Do you remember that bit in Call of Duty? You know the one I mean. You were a guy—a war guy—and you ran around a corner to find another war guy running in the opposite direction. Yes! This was your moment. Your raised your RDS and sprayed hot 5.56mm NATO into his exposed back, earning you a hundred points, a kill, and a little shot of dopamine. Then, disaster! Another war guy ran around the corner behind you; the screen turned red; you died. Do you remember that bit? You must do, because it happened to everybody, everywhere, every day for the last seven years.
Warface is Crytek’s free-to-play stab at Call of Duty’s deathmatch formula, which it spreads across multiple modes, bundles with a thin handful of new ideas, and shackles to an ever-present storefront. Warface is the game you play if you fancy running in a circle shooting people in the back but don’t want to pay full price for the privilege—which is a reasonable notion—and also the game that you play if you are ten years old and your parents won’t buy you something better. I know that because the voices I’ve heard in-game have, universally, been children; on one occasion I was lucky enough to listen to someone get told off for not doing their homework. That brief moment of kitchen sink drama was the most fun I’ve had with Warface, a game that is otherwise as oppressively alright-I-suppose as you’d expect from the lovechild of two business models.
Warface has the quality of something that you played once in a sticky-floored arcade during a half-remembered summer holiday. It should smell of cigarettes and old carpet. It’s low-rent in the way that lightgun shooters traditionally were, and it’s this, rather than the Call of Duty-shaped hole it aspires to fill, that gives it a personality. It’s not a substantial thing—it never reaches House of the Dead or Area 51’s shit-but-kitsch territory—but it’s something, and when Warface’s angry red LED damage indicators are bursting from the body of a stricken foe there’s a little of Time Crisis to the experience. You could scratch this same itch in innumerable other games, but Warface scratches it nonetheless.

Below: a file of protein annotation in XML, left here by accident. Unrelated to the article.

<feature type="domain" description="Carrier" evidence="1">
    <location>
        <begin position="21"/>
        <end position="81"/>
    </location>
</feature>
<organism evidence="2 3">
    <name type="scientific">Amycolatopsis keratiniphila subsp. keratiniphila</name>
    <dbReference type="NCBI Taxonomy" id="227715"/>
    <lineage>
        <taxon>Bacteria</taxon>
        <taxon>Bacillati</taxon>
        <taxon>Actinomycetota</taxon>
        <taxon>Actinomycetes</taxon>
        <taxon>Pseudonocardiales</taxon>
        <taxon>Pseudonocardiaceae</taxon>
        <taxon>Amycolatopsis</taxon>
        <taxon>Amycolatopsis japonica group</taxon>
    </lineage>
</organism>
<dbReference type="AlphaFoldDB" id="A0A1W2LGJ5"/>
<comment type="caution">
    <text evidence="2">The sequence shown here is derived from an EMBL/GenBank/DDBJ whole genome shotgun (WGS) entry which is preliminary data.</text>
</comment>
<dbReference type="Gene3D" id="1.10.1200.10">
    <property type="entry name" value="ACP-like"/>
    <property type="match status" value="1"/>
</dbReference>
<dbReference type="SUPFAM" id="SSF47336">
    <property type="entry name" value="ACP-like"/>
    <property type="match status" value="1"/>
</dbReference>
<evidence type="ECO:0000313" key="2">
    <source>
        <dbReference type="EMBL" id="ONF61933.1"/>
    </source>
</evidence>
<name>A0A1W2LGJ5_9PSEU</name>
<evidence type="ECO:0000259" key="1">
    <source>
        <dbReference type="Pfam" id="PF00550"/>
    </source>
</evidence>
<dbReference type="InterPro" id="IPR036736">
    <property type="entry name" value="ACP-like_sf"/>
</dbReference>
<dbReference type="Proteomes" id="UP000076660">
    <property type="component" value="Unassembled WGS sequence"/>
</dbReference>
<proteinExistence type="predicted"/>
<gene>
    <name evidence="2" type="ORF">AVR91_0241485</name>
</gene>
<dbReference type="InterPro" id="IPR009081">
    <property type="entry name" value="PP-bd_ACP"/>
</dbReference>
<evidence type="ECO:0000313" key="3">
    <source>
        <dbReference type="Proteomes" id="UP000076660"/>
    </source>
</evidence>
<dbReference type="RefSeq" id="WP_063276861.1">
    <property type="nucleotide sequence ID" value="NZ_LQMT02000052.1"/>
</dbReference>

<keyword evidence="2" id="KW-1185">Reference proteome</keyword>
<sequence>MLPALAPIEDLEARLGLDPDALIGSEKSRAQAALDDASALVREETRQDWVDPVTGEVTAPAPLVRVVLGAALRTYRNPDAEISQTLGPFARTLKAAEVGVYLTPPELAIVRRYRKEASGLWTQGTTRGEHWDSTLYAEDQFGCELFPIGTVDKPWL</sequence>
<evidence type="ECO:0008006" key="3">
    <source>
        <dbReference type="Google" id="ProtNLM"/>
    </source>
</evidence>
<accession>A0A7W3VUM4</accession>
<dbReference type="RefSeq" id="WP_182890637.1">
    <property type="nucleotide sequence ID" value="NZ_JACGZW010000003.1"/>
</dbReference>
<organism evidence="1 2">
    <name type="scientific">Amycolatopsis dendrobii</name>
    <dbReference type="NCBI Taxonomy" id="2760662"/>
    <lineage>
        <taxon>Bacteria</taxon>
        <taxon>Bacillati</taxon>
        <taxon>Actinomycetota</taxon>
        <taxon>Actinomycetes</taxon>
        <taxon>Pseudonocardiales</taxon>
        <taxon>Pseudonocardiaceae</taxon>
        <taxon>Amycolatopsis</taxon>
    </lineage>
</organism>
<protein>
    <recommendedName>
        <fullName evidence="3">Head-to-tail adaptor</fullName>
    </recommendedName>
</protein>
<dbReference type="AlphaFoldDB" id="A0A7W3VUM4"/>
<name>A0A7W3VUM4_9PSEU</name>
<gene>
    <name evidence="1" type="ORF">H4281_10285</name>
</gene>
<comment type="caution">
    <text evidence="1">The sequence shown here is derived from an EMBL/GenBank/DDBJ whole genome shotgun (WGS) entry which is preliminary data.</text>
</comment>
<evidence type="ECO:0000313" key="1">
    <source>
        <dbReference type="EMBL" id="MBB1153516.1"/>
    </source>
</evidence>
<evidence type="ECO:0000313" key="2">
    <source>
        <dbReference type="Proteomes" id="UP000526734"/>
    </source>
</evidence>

You can press a button to slide along the ground on your butt and earn bonus points for killing someone while doing so. One of the better modes is a bit like Counter-Strike but with rubbish maps. There’s a capable co-op mode where you fight your way through a series of warzone-themed alleyways blasting pigeon-brained AI and sometimes tangling with helicopters or mechs or tanks, an experience that scales up through a series of difficulty levels and that, in its final stages, requires some actual coordination. It’s very repetitive, but it looks okay and it’s free.
Then, Warface asks you to pay for something. Respawn tokens for co-op, seven-day gun rentals, skins, boosters: you are never free of ways to spend, and while there’s no stopping you grinding away there’s no ‘purchase everything and leave me alone’ button either. This is the type of free to play system designed to drain you slowly, and even if you can resist the call of booster packs and treat the game as a disposable distraction—which is what you should do—the storefront doggedly pursues your attention in a way that grates.
CryEngine means that this is one of the more technically impressive free-to-play games you’ll encounter, but I wouldn’t call it pretty, not exactly. It comes close to the bar set by the big-budget shooters it’s aping, but suffers for environments and character designs that never reach beyond the deeply familiar. On the plus side, it scales well on different systems—essential for a game like this to find the audience it needs—and it’s been built using a versatile toolset that, on paper, should allow Crytek to keep it updated with maps and modes. On the down side, powerful tools haven’t resulted in particularly good maps. They’re boxes to kill each other in, and in twelve hours of play I quickly became tired of running circuits around container yards.
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